Exchange Act of 1934 (Exchange Act) and Rule 10b-5 thereunder.  
The complaint also alleges that Mr. Waring and Mr. Treloar
violated Sections 13(a), 13(b)(2)(A), 13(b)(2)(B) and 13(b)(5)
of the Exchange Act, and Rules 12b-20, 13a-1, 13a-13 and 13b2-1
thereunder.

The Australian Commonwealth Director of Public Prosecution in
Melbourne in the State of Victoria, Australia, has issued
summons to Craig Treloar for criminal violations of various
sections of the Australian Corporations Act, and of the Crimes
Act of the State of Victoria, in connection with the same
conduct described in the Commission's complaint.  Mr. Treloar
must appear in Magistrate's Court in Melbourne, Australia on
October 2, 2003 for the first hearing of the case.
     
The suit, titled SEC v. Greg Waring and Craig Treloar, Civil
Action No. 1:03 CV 2030, is pending in the United States
District Court for the Northern District of Ohio, (LR-18382; AAE
Rel. 1883)


CRACKER BARREL: MI African-Americans Launch Discrimination Suit
---------------------------------------------------------------
Eleven black Mississippi residents filed a lawsuit in a Jackson
federal court against Cracker Barrel Old Country Store, Inc.,
alleging they received poor service compared to white patrons at
several of the company's restaurants, davisenterprise.com
reports.

The lawsuit claims the plaintiffs were subjected to racial
discrimination when they attempted to dine at Cracker Barrel
restaurants in Mississippi, Louisiana, and Alabama. The suit
says the customers were passed over for tables in favor of white
customers who came into the restaurants after they arrived, that
the plaintiffs were subjected to unreasonable wait times for
tables and service and that they were seated in segregated areas
of the restaurants.  These transgressions occurred over a span
of several years, the lawsuit claims.

"Unfortunately, these allegations are reminiscent of the days
when people were put on the back of the bus because of their
race," attorney Rob McDuff said.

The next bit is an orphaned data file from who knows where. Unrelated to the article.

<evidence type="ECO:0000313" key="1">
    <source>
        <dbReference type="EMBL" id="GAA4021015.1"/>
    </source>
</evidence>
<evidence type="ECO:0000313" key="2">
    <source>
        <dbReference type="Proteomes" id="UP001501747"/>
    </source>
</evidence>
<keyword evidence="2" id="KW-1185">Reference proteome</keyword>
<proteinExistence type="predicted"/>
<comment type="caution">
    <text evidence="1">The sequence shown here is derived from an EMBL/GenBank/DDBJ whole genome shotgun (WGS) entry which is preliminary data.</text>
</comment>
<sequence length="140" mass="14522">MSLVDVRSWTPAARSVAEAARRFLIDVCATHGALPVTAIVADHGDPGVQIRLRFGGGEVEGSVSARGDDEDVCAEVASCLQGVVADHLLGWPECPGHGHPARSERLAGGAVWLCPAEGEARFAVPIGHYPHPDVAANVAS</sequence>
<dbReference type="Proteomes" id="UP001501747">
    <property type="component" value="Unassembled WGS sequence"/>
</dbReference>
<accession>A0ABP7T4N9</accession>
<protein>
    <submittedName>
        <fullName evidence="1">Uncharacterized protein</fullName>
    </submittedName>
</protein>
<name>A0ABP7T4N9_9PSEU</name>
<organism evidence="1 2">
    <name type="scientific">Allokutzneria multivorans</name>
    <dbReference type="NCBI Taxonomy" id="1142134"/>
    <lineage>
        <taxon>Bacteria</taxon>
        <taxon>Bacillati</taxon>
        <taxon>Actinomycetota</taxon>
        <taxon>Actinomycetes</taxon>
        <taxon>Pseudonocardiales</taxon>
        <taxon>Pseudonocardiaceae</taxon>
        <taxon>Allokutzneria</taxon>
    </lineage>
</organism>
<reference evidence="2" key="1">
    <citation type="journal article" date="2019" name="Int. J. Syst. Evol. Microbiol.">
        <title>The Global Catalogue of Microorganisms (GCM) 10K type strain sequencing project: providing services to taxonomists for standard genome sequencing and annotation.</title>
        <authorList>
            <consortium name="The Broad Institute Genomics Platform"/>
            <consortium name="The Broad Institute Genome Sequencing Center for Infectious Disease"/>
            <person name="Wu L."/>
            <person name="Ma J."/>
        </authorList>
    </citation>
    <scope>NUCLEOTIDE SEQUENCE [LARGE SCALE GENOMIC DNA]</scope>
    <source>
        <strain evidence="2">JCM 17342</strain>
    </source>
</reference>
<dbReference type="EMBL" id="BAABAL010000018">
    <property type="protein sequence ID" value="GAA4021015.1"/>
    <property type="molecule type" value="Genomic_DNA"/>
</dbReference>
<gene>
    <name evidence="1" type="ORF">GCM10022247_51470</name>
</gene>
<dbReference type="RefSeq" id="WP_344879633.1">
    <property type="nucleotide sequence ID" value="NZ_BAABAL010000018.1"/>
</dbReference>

Cracker Barrel, which is based in Lebanon, Tennessee, believes
the lawsuit is without merit, spokeswoman Julie Davis said.  The
company, which operates more than 450 Cracker Barrel restaurants
across the nation, faces similar lawsuits in other states.

"We know they are mostly allegations from a previous class
action lawsuit that have been recycled," Ms. Davis said.

The suit seeks changes in the restaurant chain's policy on
discriminatory practices.  It also seeks unspecified
compensatory and punitive damages.

Susan Huhta, an attorney with the nonprofit Washington Lawyers'
Committee for Civil Rights and Urban Affairs, said some of the
Mississippi plaintiffs were witnesses in the other lawsuits
filed against Cracker Barrel in Georgia, North Carolina and
Arkansas.  A federal judge denied class action status in the
Georgia lawsuit.


EDISON SCHOOLS: Faces Stock Lawsuits Filed V. Merger in DE, NY
--------------------------------------------------------------
Edison Schools, Inc. faces several class actions filed in the
Court of Chancery of the State of Delaware and the Supreme Court
of the State of New York County of New York, challenging the
Company's proposed merger with Shakespeare Acquisition LLC and
its wholly-owned subsidiary, Shakespeare Acquisition
Corporation.

So far, 12 Delaware complaints have been filed, including:

     (1) Golombuski v. Whittle, et al., Del. Ch., C.A. No.
         20421;

     (2) Scala v. Whittle, et al., Del. Ch., C.A. No. 20422;

     (3) Merullo v. Whittle, et al., Del. Ch., C.A. No. 20423;

     (4) Jones v. Whittle, et al., Del. Ch., C.A. No. 20424;

     (5) Gail K. Fischmann Trust v. Whittle, et al., Del. Ch.,
         C.A. No. 20427;

     (6) Jotkovitz v. Whittle, et al., Del. Ch., C.A. No. 20428;

     (7) Young v. Balousek, et al., Del. Ch., C.A. No. 20426;

     (8) Divino v. Edison Schools Inc., et al., Del. Ch., No.